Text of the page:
Autorun disablement

Users’ systems should have autorun disabled to put a speed bump between a careless user and malicious software delivered as part of a social engineering attack. 


All systems and data should be automatically backed up on a regular basis. Backups should be stored offsite and separate from the main network. Because many social engineering efforts often result in a ransomware attack, it is crucial that organizations have backups that cannot be reached if a user’s system is breached.  

Cybersecurity technologies

Cybersecurity solutions that enable defense against social engineering attacks include: 

  • Anti-virus software  
  • Endpoint detection and response (EDR)  
  • Extended detection and response (XDR)  
  • Firewalls  
  • Intrusion detection systems 
  • Intrusion prevention systems  
  • Secure email gateways  
  • Spam filters 

Email awareness

Users need to be hyperaware of emails from unknown senders.  

Users should be trained never to open emails and attachments from suspicious sources; their definitions and identification of “suspicious” should be updated and reinforced regularly. 

Social engineering perpetrators often co-opt legitimate emails to deliver malicious payloads. Users should also be trained to identify suspicious emails that come under the guise of a legitimate sender. When in doubt, users should check with the person they think sent the message to confirm its authenticity.   

Multi-factor authentication (MFA)

The extra layers of protection MFA provides keep cyber criminals from gaining access with credentials. Social engineering ploys commonly seek to procure users’ credentials.    

Screen lock

Screens should be set to lock automatically after a short period to prevent a social engineering attack by someone who sees an unlocked screen and uses it to gain access to the system. Users should also be trained to manually lock their screens when they leave them, especially laptop and desktop computers on users’ desks.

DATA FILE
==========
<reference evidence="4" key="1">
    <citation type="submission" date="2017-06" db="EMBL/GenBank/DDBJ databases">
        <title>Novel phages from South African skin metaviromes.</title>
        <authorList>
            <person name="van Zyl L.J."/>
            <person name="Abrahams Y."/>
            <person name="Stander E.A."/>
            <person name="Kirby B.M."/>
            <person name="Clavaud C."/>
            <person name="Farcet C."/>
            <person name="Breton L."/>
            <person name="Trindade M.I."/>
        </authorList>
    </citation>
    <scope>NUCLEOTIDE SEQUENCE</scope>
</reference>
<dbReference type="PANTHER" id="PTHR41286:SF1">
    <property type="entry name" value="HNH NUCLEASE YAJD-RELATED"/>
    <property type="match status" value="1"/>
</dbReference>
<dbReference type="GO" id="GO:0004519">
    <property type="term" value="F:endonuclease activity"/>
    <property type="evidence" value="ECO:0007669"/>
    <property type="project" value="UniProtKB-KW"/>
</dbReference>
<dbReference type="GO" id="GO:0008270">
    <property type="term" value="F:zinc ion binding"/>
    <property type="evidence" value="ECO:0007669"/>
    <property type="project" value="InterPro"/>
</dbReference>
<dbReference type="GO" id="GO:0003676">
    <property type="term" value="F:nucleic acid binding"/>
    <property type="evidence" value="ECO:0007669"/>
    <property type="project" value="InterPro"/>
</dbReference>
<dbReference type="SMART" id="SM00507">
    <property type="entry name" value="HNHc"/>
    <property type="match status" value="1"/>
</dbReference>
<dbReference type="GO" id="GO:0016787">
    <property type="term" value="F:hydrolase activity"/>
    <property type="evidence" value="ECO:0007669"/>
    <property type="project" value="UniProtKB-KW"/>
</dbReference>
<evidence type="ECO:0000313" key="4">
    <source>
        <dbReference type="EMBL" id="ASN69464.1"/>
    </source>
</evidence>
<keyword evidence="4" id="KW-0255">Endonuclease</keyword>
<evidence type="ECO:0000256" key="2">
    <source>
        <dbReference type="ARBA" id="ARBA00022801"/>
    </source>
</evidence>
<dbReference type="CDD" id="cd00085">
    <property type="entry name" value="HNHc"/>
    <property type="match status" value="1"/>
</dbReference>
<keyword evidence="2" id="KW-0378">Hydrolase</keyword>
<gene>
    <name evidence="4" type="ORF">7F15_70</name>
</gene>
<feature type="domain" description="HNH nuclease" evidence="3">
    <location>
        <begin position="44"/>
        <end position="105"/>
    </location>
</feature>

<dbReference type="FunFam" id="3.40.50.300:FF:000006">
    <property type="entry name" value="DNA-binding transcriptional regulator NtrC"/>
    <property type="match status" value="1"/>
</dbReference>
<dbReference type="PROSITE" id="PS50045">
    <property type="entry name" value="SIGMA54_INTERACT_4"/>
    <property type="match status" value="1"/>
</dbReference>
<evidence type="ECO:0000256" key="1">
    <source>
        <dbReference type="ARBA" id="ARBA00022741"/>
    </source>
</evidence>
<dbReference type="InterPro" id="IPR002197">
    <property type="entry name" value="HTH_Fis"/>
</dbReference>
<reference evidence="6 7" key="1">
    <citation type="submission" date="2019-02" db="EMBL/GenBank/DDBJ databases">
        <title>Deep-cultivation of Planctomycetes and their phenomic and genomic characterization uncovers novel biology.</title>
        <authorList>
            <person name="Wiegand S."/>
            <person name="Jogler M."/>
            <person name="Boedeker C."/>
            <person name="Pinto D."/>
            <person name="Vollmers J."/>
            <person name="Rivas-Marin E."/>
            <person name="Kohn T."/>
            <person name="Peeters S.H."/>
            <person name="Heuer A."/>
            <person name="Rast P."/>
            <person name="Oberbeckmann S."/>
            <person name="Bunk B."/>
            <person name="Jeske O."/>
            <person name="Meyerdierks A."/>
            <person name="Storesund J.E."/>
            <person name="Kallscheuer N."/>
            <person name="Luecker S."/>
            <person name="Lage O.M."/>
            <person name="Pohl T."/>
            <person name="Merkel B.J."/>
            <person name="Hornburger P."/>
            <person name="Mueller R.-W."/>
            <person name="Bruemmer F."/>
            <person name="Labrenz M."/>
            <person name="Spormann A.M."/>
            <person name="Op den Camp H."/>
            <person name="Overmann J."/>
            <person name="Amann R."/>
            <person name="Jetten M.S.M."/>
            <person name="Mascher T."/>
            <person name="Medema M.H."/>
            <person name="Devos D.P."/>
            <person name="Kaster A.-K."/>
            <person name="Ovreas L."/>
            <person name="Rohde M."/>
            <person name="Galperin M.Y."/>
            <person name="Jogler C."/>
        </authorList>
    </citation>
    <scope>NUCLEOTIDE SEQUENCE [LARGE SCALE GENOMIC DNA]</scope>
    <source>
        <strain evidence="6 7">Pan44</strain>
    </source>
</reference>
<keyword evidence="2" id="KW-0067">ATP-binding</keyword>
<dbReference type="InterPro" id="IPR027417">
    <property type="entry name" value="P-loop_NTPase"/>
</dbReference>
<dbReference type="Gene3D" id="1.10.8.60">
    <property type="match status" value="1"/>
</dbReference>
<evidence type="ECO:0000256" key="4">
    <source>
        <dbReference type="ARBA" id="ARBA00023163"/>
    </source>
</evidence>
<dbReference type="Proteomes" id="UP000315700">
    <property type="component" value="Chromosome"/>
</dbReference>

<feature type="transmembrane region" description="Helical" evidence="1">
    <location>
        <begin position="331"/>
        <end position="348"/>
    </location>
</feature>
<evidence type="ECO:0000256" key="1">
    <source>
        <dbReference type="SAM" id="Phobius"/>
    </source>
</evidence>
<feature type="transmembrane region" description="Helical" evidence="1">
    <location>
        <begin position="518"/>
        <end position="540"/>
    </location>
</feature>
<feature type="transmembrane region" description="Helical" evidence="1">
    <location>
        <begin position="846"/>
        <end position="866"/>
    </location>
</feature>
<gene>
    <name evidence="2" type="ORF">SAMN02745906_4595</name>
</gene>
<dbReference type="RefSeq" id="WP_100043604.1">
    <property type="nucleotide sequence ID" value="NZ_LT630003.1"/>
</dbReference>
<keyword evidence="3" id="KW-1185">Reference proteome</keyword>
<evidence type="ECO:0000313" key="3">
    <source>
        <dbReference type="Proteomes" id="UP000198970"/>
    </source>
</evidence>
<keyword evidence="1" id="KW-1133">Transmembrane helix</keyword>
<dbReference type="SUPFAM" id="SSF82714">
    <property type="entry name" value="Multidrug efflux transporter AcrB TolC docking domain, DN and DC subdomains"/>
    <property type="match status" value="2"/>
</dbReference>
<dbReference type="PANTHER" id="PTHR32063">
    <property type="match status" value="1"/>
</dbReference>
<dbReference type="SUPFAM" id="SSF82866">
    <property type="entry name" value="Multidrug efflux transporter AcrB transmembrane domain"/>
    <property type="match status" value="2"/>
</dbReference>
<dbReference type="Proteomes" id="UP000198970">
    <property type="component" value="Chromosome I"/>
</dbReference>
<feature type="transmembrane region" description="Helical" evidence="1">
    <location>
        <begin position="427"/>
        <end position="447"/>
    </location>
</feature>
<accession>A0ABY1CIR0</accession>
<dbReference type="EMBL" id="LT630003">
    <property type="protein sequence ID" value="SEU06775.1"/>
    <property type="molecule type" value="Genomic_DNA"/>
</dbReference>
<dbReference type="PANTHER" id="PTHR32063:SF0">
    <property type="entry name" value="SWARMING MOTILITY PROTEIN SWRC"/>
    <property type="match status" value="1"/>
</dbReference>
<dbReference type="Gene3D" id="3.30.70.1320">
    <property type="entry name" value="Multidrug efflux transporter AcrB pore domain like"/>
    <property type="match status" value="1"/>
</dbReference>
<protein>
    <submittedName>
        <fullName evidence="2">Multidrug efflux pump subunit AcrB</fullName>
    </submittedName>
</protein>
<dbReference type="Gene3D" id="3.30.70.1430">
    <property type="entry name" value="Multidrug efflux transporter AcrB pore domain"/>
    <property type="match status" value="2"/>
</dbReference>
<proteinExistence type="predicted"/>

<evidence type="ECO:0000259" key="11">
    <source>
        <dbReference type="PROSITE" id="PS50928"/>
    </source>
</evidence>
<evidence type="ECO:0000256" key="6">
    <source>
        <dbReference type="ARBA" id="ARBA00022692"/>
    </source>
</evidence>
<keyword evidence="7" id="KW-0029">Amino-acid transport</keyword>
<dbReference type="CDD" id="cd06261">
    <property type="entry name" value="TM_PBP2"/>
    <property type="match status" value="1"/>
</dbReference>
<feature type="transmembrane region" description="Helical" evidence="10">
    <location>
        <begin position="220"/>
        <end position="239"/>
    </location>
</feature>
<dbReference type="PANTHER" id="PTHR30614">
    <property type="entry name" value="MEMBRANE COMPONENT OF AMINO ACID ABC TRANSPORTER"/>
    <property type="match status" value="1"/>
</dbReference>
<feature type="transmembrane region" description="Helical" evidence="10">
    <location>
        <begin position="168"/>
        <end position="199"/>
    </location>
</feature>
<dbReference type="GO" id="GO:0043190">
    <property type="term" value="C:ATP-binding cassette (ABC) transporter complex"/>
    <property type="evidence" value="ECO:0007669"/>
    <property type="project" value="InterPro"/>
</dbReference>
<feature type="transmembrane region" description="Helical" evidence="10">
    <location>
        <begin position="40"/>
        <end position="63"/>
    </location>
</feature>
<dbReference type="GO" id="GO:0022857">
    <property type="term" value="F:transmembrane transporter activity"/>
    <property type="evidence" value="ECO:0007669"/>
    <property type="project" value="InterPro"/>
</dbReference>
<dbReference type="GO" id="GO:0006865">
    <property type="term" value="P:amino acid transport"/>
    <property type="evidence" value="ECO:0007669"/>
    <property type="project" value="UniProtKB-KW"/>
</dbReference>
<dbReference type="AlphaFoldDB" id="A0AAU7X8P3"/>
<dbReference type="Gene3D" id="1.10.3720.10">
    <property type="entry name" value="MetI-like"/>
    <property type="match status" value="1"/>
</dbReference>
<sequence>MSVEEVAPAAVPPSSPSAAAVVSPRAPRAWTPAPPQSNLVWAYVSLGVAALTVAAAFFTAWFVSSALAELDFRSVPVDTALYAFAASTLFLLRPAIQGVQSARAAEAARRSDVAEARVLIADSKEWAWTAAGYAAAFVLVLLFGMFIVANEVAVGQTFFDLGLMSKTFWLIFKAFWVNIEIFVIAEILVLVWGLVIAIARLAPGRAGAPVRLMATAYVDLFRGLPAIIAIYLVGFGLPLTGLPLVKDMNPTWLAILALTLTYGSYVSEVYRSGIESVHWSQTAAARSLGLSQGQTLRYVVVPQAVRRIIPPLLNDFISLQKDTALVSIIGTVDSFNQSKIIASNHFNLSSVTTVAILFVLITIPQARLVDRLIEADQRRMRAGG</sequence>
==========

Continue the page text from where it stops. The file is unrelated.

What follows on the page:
Unlock screens should require users to authenticate using an authentication factor, such as a personal identification number (PIN), password, or biometric identification (e.g., fingerprint or facial recognition). 

Security awareness training 

Regular security awareness training should always include a component focused on social engineering. This provides users with much-needed guidance on how to identify and avoid attacks as well as detect and respond to attacks that are already underway (e.g., how to report a possible social engineering attack). Social engineering training should be detailed and explain specifics, such as how seemingly mundane data (e.g., birthday or phone number) can be used by a cybercriminal to execute an attack. 

Social media and online presence hygiene

Part of security training should be making users aware of how social engineering tactics leverage social media to target them. Social engineering perpetrators search the internet and social media to find information for spear phishing attacks. The more information users post, the more fodder they give social engineering attackers. 

Software updates

Keeping software patched is a cybersecurity best practice. It is especially important to keep anti-virus and anti-malware software updated.  

Tips from experts include setting automatic updates and downloading the latest signatures every day. Users’ systems should be periodically checked to ensure updates are applied and scan for possible infections. 

USB device warnings

Like CD-ROMs before them, USB drives continue to be a highly effective social engineering attack vector. Users should be educated that USB drives purchased online, such as those to make hardware such as a camera or keyboard operative, can compromise data, applications, and networks.   

Social engineering exploits the weakest link

Social engineering is widely used by cybercriminals because it is a highly effective way to bypass complex and cumbersome cybersecurity systems (e.g., anti-virus software, firewalls, intrusion detection systems, and intrusion prevention systems), allowing them to access protected systems. Compared to these cybersecurity systems, people are an easy target. In fact, people are widely considered to be the weakest link in an organization’s security.  

In addition, social engineering attacks are lucrative. The return on investment for social engineering for cyber criminals is very high. At the same time, the cost to organizations is often higher (e.g., financial loss, a data breach resulting in lost or compromised sensitive information, and legal and compliance consequences). Regular and robust security training is absolutely critical to combat social engineering attacks.